Dangerous food from across the world

022The adulteration of food items in Bangladesh has for long been a headache for the masses as well as the concerned authorities. As formalin was being used to preserve the perishable food items like fruits, vegetables etc. for longer periods of time, chemicals and other procedures were used to ripen fruits artificially.
Health experts had opined time and again that such adulterated food items can be harmful for human health resulting in a variety of diseases in the long run including fatal ones like cancer, kidney failure, lever cirrhosis etc.
The concern with formalin-laced food had even led the Federation of Bangladesh Chambers of Commerce and Industry (FBCCI) to want the TCB to import formalin so as to gain some control over the crisis.
While food adulteration is a runaway concern for Bangladesh, unbeknownst to many is the fact that the issue is prevalent in other parts of the world including the developed countries as well. While researching on the matter, New Age Xtra found a number of incidents detailing adulteration and risky ingredient usage in food items very recently.

Most adulterated food items
Even a few years back, most perishable food types including fish, vegetables and fruits were being adulterated in Bangladesh. But in the developed countries, this list is very small, not exceeding 12 items.
According to an article in the Huffington Post in 2012, the list is topped by olive oil. The daily publication reported that most of ‘extra virgin’ olive oil is contaminated with deodorants and other, non-olive oils. The Food Fraud Database lists adulterants in olive oil as corn oil, hazelnut oil and palm oil.
The next item is milk, whose adulterants include whey, bovine milk protein, melamine and cane sugar. Despite being the most expensive spice in the world, Saffron is contaminated with sandlewood dust, starch, yellow dye and gelatin threads, according to the Food Fraud Database.
Orange juice may contain fungicide, grapefruit juice, marigold flower extract, corn sugar and paprika extract. Another popular drink in the West, and rapidly gaining popularity across the world, is coffee. This is contaminated with caramel, chicory, glucose, leguminous plants, roasted corn, malt and maltodextrins.
Most apple juice ingredients include high-fructose corn syrup, raisin sweetener, synthetic malic acid alongside arsenic.
Also, orange cheddar, turmeric powder, black pepper, golden honey, chilli powder and other items are mostly dyed with harmful ingredients.

Source of meat
023Over the years plenty of restaurants in Bangladesh have been caught red-handed using the meat of dead chicken in their dishes.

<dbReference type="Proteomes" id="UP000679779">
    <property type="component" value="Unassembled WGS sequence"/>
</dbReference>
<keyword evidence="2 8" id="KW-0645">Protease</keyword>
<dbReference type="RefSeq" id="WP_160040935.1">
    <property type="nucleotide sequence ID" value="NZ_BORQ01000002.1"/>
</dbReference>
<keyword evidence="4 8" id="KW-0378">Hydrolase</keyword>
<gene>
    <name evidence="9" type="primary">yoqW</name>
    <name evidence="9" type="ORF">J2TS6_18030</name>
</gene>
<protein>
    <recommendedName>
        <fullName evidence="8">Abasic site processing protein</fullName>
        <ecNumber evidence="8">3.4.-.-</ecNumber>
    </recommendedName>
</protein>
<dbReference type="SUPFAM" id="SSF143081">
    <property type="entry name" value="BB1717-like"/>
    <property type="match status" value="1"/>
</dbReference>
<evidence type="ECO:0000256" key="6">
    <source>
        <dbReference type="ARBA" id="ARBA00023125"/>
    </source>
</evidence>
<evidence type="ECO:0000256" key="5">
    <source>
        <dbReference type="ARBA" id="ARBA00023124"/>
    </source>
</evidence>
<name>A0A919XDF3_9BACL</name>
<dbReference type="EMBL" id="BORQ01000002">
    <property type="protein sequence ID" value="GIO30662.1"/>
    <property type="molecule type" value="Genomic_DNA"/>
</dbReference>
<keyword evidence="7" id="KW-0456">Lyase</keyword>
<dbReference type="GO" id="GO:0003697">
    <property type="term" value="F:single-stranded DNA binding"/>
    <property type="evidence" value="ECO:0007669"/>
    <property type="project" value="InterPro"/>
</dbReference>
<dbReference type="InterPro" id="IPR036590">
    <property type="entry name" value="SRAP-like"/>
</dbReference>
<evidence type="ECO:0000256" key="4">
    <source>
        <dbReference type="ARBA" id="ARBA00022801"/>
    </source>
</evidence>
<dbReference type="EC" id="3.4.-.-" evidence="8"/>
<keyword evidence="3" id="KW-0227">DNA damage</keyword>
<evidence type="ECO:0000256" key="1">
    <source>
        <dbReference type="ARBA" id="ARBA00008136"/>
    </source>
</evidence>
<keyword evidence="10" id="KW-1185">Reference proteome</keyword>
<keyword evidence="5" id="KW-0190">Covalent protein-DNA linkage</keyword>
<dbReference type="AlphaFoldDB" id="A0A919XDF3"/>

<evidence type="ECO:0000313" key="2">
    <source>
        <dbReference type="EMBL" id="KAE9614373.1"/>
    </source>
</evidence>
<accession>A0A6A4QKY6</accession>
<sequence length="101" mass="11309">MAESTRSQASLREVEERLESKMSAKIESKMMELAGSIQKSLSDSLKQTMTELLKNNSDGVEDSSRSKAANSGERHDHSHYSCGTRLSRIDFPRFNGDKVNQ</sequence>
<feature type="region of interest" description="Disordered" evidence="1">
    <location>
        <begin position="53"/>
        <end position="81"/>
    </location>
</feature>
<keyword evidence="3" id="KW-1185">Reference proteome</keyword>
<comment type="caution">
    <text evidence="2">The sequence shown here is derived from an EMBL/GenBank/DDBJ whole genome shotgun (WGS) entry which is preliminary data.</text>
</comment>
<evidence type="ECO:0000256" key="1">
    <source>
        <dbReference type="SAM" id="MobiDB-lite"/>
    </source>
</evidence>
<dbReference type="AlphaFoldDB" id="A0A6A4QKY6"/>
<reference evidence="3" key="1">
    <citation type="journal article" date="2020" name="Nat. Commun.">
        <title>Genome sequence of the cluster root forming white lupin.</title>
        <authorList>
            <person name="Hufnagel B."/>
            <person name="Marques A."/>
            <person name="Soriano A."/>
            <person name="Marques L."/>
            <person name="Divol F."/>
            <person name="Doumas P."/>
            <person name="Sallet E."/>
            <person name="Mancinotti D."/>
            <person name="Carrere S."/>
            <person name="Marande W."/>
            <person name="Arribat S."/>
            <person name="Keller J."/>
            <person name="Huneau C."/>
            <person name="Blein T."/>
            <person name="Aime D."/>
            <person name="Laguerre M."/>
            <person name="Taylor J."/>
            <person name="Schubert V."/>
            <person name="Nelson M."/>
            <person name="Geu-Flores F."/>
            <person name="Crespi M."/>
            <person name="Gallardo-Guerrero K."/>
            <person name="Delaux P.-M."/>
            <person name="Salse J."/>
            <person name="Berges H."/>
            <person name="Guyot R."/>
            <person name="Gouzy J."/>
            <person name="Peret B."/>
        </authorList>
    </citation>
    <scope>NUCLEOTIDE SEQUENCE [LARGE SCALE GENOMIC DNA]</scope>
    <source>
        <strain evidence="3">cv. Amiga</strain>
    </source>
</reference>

Restaurants in the west may not be very different from this and sometimes even worse. In 2013, NBC reported the case of a man from Indiana state in the USA who sold wildlife, including raccoons, turtles and deer, to meat markets. The markets would eventually sell the meat to local restaurants in Chicago. Following an investigation by the Indiana Department of Natural Resources, the man was arrested for Class D felonies.
Even worse is a case from France during the same year when 21 people were arrested in the country for fraudulently labelling the meat of 100 laboratory horses as ‘fit for consumption’ and later selling them to consumers. AP had reported that the horses were actually used to develop antibodies for rabies and tetanus, among other things. The documents of the horses were doctored and later the meat were also exported to countries like Spain.

Laced food and Gutter oil
Most of us usually suspect friendly chatpati-sellers for lacing their chatpati and fuchkas with addictive substances, thus making the customers return for more business time and again. While this was never properly proven in Bangladesh, the practice is widespread in countries like China where restaurateurs use poppy pods in their dishes.
Ever since the information made its way to the public sphere around 2013, the Chinese government banned the spice and doled out sentences up to five years in prison to those who were using the addiction-inducing spice in their dishes.
Chinese government officials are also cracking down against the use of ‘gutter oil’ in restaurants. Gutter Oil comes from sewer sludge (discarded old cooking oil and rendered animal fat) that is scraped out of the sewer and sent back to the processing plants to be reused in cooking of food.
Labelled as ‘recycled cooking oil’, barrels of the substance were sold to restaurants at awfully low prices. AlterNet had reported that as the oil is toxic and contain carcinogens, the Chinese government stopped its black market production in 13 cities following a five-month investigation in 2013. During this time, 3,200 tons of gutter oil was sold in China thus leading to a staggering US $1.6 million profit for these producers.=
-New Age Xtra Desk

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